The first touchdown pass Deshaun Watson threw at Clemson immediately opened eyes. Watson fired a 31-yard strike between two Georgia defenders during the 2014 season opener, providing a glimpse of how good he already was as a true freshman.
Initially, Clemson coach Dabo Swinney moved slowly with Watson out of loyalty to senior quarterback Cole Stoudt. The Tigers lost two of their first three games in 2014. When Watson impressed in relief during a near-upset at No. 1 Florida State in Week 3, Swinney made the switch. If Watson had started sooner, Clemson might have won the past three ACC championships instead of two in a row.
How Watson forced his way onto the field is instructive to remember as the Tigers prepare for life after their two-time Heisman Trophy finalist. There may not be another Watson. But a four-star recruit from 2016 in Zerrick Cooper and 2017's No. 2 quarterback prospect in Hunter Johnson are on campus as enticing possibilities with no college experience.
Kelly Bryant, Chase Brice and Tucker Israel will compete with Cooper and Johnson as candidates to replace Watson. Bryant, a rising junior, will be the veteran of the group and open spring practice at No. 1. However, he was the No. 3 quarterback in 2016 because Clemson coaches felt veteran backup Nick Schuessler managed the offense better by making quicker decisions.
Clemson hit big on two quarterbacks in a row. Tajh Boyd started Clemson's rise into becoming an elite program, and Watson completed it with the national championship. Can the Tigers hit on three quarterbacks in a row? It's incredibly hard, as recent college football history shows.
Ohio State had Braxton Miller, J.T. Barrett and Cardale Jones in consecutive seasons. While Urban Meyer pulled off an astonishing feat by winning the national title with his No. 3 quarterback, he struggled to determine who to play the following year.
Auburn enjoyed Cam Newton and Nick Marshall during national championship runs but missed a beat with Barrett Trotter and Clint Moseley in between those years. Marshall only got signed from junior college because promising recruit Kiehl Frazier didn't pan out.
At Oregon, Darron Thomas thrived and gave way to Marcus Mariota, who excelled as the face of the program and passed the baton to ... graduate transfer Vernon Adams. He was solid but only got the call because the Ducks had no one in the wings that they had developed.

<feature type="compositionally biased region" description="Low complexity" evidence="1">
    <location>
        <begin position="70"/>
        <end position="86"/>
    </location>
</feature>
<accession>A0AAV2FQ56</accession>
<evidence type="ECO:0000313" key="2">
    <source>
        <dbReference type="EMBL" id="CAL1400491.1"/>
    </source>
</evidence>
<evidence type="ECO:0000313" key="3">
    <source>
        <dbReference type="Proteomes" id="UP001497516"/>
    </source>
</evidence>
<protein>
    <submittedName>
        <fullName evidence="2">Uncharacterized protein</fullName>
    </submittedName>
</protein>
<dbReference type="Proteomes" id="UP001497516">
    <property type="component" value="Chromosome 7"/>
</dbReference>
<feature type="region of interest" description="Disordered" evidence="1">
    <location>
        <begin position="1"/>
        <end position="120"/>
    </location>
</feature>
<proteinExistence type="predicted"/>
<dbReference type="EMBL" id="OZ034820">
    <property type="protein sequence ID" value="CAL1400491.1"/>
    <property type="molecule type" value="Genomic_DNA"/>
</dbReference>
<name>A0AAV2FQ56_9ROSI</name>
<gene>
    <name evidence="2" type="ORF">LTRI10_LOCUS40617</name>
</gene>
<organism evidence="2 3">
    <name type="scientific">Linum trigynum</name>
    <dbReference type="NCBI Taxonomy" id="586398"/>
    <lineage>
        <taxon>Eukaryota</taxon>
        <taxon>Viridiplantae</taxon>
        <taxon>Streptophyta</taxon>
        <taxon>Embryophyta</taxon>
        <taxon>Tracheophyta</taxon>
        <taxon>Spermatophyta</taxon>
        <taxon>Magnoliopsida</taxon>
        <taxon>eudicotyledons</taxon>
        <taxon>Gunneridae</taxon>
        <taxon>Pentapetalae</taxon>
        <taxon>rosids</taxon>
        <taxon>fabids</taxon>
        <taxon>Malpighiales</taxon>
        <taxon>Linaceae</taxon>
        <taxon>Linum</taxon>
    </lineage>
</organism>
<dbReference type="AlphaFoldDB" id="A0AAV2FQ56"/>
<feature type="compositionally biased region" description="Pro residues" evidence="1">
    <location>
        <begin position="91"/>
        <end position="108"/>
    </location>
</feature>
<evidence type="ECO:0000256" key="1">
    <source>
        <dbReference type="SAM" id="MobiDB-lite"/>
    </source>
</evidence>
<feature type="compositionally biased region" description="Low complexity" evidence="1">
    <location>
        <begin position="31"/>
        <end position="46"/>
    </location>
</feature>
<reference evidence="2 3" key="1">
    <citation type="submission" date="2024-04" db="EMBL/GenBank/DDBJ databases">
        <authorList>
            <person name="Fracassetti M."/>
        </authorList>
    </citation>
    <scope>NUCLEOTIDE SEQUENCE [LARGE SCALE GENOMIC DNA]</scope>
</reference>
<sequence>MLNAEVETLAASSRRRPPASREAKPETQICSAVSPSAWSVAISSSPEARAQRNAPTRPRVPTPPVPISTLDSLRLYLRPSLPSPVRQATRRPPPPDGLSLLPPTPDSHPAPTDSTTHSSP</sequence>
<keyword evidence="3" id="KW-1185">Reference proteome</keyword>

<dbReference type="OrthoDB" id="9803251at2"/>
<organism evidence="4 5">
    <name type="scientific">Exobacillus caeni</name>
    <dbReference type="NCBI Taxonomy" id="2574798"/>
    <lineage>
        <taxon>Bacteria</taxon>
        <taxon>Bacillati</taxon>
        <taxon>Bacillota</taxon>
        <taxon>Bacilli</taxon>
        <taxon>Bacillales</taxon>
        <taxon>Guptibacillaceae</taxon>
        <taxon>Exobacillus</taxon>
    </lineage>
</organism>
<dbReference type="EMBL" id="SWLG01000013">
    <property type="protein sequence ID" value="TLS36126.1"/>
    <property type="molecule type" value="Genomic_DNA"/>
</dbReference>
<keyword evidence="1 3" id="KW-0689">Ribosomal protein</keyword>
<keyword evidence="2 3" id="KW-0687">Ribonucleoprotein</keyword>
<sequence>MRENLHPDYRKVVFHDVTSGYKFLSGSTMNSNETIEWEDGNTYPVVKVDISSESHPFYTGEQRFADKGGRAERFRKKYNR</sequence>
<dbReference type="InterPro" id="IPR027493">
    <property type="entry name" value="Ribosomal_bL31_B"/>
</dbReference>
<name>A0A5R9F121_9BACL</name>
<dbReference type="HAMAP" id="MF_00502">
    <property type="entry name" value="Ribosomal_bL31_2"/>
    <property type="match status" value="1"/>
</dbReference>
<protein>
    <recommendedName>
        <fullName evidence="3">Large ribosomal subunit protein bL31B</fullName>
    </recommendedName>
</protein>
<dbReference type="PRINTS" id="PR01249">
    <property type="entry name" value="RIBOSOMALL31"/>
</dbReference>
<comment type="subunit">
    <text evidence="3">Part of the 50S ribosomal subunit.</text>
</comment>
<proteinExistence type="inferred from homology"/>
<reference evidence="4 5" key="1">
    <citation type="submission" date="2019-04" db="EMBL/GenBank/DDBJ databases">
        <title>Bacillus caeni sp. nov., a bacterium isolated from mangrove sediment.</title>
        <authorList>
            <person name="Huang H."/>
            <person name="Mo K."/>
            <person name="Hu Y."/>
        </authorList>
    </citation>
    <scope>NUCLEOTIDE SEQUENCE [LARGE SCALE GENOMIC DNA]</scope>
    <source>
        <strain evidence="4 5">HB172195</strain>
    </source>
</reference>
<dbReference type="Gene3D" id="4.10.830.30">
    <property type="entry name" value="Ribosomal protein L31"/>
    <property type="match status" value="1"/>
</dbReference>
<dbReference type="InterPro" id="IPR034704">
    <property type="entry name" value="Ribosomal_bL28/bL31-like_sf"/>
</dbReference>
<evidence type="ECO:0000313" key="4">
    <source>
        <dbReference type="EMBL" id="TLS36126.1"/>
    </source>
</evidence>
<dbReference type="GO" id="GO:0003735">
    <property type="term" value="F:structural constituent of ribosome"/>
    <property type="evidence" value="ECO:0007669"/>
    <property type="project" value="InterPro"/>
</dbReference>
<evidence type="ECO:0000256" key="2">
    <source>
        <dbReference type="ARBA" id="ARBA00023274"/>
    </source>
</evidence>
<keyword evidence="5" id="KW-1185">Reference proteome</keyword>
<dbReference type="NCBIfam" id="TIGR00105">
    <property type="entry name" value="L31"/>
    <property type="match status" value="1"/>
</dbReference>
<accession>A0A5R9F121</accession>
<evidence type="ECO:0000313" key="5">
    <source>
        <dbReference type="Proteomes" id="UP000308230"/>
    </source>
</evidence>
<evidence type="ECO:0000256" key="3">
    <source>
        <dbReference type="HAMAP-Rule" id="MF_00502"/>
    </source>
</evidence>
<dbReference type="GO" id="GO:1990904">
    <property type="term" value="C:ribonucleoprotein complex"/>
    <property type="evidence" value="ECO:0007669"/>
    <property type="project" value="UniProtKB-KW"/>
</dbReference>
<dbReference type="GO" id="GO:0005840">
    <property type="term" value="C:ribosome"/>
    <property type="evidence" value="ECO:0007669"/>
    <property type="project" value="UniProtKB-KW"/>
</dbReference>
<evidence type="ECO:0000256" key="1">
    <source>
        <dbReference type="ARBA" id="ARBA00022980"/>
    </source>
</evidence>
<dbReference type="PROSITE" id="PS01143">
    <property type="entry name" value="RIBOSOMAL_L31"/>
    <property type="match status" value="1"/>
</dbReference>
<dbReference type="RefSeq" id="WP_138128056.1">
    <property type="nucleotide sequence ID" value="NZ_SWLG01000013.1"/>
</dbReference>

Florida State thrived with Jameis Winston and now appears to be in good hands with Deondre Francois. But in between them, the Seminoles struck out with graduate transfer Everett Golson and made do with Sean Maguire.
From 2007-15, college football's seven national championship quarterbacks who have since left averaged these stats in their title season: 64 percent passing, 2,945 yards, 27 touchdowns, six interceptions. This is how those quarterbacks' replacements fared in their first season starting: 62 percent passing, 2,253 yards, 16 touchdowns, eight interceptions.
Winning a national championship with two quarterbacks in a row is very rare. Since 1996, only Nick Saban at Alabama (Greg McElroy to AJ McCarron) and Meyer at Florida (Chris Leak to Tim Tebow) have pulled it off. It's not impossible, but that's the challenge awaiting Clemson.
"Day one in spring ball, Kelly [Bryant] is the guy, but it's open," Clemson quarterbacks coach Brandon Streeter said. "Kelly deserves it. He's earned it. He's matured and has done a great job over the last two years. When he came in, he was more of a runner. He has developed so much as a decision maker, as a thrower. He brings that versatility to the table. He's the best athlete we've got."
Bryant was a three-star recruit with offers from Florida, Ole Miss, Georgia Tech, Duke, NC State, North Carolina, Virginia, Virginia Tech and Appalachian State. He was the No. 14 dual-threat quarterback as rated by the 247Sports Composite for 2015, one spot behind Lamar Jackson.
In two years, Bryant has rarely played. He has thrown only one pass when the score was within 21 points and that pass got intercepted. He's best known for this 59-yard touchdown run against Miami in 2015.